Public sector furlough


From the outset of the covid-19 pandemic, the government has supported employed people through the job retention scheme. This furlough scheme effectively covered the salaries of employees, on the strict condition that they were not able to work while receiving it. Organisations which receive taxpayers’ money for their staffing costs – such as ministerial departments – were not eligible to use this. However, there was an opportunity for organisations whose income consists of both public funds and private support to furlough employees. Many cultural institutions across the UK are examples of these.

These organisations – such as museums and art galleries – are reliant on ticket sales and private donations as a source of revenue. Their closure for much of the last 14 months has therefore necessitated a need for alternative sources of funding – such as the furlough scheme – with their revenue legally restricted and their staff unable to work. Public organisations claiming furlough must therefore be confident that their staff costs could not have been otherwise covered, and that it was preferable that their employees were forbidden from working rather than being deployed elsewhere. 

This research shows the amount of staff furloughed and job retention scheme money received by a selection of publicly-funded organisations since the outbreak of the pandemic.




Key findings

  • Since the beginning of the coronavirus pandemic, 22 public bodies have furloughed 8,437 employees and received at least £54,815,840 in job retention scheme disbursements up to January 2021.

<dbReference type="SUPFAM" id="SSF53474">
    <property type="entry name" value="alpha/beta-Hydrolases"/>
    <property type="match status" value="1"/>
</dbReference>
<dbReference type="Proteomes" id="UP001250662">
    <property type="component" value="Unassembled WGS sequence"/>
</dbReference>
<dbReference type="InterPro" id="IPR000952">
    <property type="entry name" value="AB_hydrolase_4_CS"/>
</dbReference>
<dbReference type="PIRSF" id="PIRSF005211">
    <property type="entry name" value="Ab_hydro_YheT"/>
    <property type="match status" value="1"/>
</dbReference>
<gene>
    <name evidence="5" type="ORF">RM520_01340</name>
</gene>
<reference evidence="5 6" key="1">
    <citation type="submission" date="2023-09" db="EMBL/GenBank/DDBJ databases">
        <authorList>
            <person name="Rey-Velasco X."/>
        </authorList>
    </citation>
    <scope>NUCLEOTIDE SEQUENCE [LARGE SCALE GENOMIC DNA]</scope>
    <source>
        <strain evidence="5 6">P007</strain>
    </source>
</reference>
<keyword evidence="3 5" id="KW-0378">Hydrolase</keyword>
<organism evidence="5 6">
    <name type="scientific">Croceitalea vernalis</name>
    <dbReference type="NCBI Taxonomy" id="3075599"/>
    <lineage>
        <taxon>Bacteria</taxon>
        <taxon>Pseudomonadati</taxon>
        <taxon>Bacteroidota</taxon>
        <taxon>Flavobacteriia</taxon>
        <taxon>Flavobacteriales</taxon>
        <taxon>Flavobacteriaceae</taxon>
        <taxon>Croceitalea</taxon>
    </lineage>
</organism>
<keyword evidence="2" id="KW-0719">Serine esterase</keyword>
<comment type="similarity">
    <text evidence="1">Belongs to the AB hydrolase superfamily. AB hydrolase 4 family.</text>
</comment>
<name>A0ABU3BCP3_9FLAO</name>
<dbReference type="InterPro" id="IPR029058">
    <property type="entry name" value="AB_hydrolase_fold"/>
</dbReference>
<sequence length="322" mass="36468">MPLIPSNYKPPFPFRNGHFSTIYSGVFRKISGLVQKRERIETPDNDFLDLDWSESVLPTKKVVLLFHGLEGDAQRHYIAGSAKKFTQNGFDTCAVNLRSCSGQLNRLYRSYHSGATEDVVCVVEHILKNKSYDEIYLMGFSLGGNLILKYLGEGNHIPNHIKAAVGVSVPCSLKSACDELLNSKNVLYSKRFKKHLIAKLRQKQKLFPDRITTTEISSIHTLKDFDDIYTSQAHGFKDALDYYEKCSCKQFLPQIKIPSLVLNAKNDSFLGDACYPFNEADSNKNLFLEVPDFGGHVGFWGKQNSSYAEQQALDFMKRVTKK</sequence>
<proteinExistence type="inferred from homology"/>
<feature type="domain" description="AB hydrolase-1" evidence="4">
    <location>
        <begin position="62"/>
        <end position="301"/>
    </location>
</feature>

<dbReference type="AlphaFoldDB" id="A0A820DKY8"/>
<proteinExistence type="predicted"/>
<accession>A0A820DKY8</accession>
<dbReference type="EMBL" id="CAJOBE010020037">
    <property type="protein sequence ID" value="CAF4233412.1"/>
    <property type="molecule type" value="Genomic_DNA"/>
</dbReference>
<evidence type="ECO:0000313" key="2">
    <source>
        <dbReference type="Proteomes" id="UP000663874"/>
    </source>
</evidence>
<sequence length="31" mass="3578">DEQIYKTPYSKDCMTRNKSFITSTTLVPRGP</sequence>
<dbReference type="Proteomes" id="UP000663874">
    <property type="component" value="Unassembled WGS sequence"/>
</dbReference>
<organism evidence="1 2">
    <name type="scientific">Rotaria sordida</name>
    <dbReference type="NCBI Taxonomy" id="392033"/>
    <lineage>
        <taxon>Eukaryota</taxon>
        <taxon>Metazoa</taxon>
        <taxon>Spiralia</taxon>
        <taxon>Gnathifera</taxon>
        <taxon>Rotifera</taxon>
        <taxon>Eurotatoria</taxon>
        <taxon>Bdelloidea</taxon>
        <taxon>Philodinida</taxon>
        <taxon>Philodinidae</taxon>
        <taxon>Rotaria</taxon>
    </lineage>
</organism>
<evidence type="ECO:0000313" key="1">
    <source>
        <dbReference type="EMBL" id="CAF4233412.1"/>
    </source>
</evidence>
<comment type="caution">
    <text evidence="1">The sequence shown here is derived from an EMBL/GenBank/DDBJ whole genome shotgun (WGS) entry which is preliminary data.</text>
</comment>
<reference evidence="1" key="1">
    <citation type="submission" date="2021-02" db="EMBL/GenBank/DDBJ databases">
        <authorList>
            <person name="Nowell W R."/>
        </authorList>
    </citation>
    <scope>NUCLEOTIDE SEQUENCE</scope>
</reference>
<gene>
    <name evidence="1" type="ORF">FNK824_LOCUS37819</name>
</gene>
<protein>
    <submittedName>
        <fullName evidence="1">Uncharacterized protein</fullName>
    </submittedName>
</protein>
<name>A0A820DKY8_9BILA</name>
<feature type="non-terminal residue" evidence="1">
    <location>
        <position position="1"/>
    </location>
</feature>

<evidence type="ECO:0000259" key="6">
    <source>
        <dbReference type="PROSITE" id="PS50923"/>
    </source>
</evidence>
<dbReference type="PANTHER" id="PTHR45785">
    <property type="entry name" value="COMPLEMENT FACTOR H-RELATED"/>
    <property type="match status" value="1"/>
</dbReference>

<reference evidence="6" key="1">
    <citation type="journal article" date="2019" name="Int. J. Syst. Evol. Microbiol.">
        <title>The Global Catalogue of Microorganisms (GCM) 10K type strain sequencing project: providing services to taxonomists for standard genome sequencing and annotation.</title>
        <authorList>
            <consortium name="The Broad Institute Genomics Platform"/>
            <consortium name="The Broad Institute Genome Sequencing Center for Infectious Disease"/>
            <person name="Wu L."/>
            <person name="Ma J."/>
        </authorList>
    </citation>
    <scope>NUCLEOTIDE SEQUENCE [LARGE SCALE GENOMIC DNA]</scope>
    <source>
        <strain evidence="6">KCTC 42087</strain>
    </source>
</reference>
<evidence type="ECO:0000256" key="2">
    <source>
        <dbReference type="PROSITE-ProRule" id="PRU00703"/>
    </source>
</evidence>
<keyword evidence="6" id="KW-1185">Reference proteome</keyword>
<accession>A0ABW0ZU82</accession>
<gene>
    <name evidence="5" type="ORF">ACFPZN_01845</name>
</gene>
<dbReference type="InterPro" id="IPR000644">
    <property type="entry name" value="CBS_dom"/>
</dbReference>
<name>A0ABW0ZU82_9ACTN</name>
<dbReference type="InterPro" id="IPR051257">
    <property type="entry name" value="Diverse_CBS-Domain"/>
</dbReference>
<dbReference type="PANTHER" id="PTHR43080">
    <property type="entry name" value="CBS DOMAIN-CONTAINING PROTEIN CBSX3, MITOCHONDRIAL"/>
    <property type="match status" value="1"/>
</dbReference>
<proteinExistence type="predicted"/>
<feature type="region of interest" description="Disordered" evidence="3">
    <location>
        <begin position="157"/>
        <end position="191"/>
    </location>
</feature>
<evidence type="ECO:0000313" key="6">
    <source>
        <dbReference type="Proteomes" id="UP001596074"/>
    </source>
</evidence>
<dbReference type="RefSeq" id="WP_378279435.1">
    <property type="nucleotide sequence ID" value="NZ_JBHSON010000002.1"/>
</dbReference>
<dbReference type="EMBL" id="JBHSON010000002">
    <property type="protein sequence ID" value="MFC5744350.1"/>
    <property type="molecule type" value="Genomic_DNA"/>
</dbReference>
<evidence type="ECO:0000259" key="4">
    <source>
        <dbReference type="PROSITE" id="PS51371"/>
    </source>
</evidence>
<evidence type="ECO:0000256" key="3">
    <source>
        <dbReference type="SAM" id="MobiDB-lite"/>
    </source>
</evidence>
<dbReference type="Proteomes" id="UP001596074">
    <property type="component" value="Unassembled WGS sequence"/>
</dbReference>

• Historic Royal Palaces has received the most job retention scheme disbursements, totalling £12,890,185 for 839 furloughed staff. This sum corresponds to 34 per cent of Historic Royal Palaces wages and salaries bill in 2019-20.

  • The organisation with the largest average furlough payment was Historic Royal Palaces with each employee receiving £15,364. This is more than double the average payment received by staff across all public bodies which provided figures.

  • The Tate furloughed the greatest number of staff over this period with 1,056 employees, receiving £4,076,331 in job retention scheme disbursements. This is equivalent to 10 per cent of the Tate’s wages and salaries bill in 2019-20.

  • Channel 4 received £1,500,000 in furlough cash for 182 members of staff, but this money was subsequently repaid.

  • The British Council received £1,236,438 in furlough payments. These were paid to 234 employees which is approximately two per cent of the British Council’s total employees in 2019-20.

  • Forestry England furloughed 417 staff over the period claiming £736,286 in job retention scheme disbursements. This is equivalent to 2.6 per cent of their wages and salaries costs in 2019-20.

  • The National Army Museum furloughed the least members of staff and received the smallest amount of furlough cash with 13 and £30,589 respectively.



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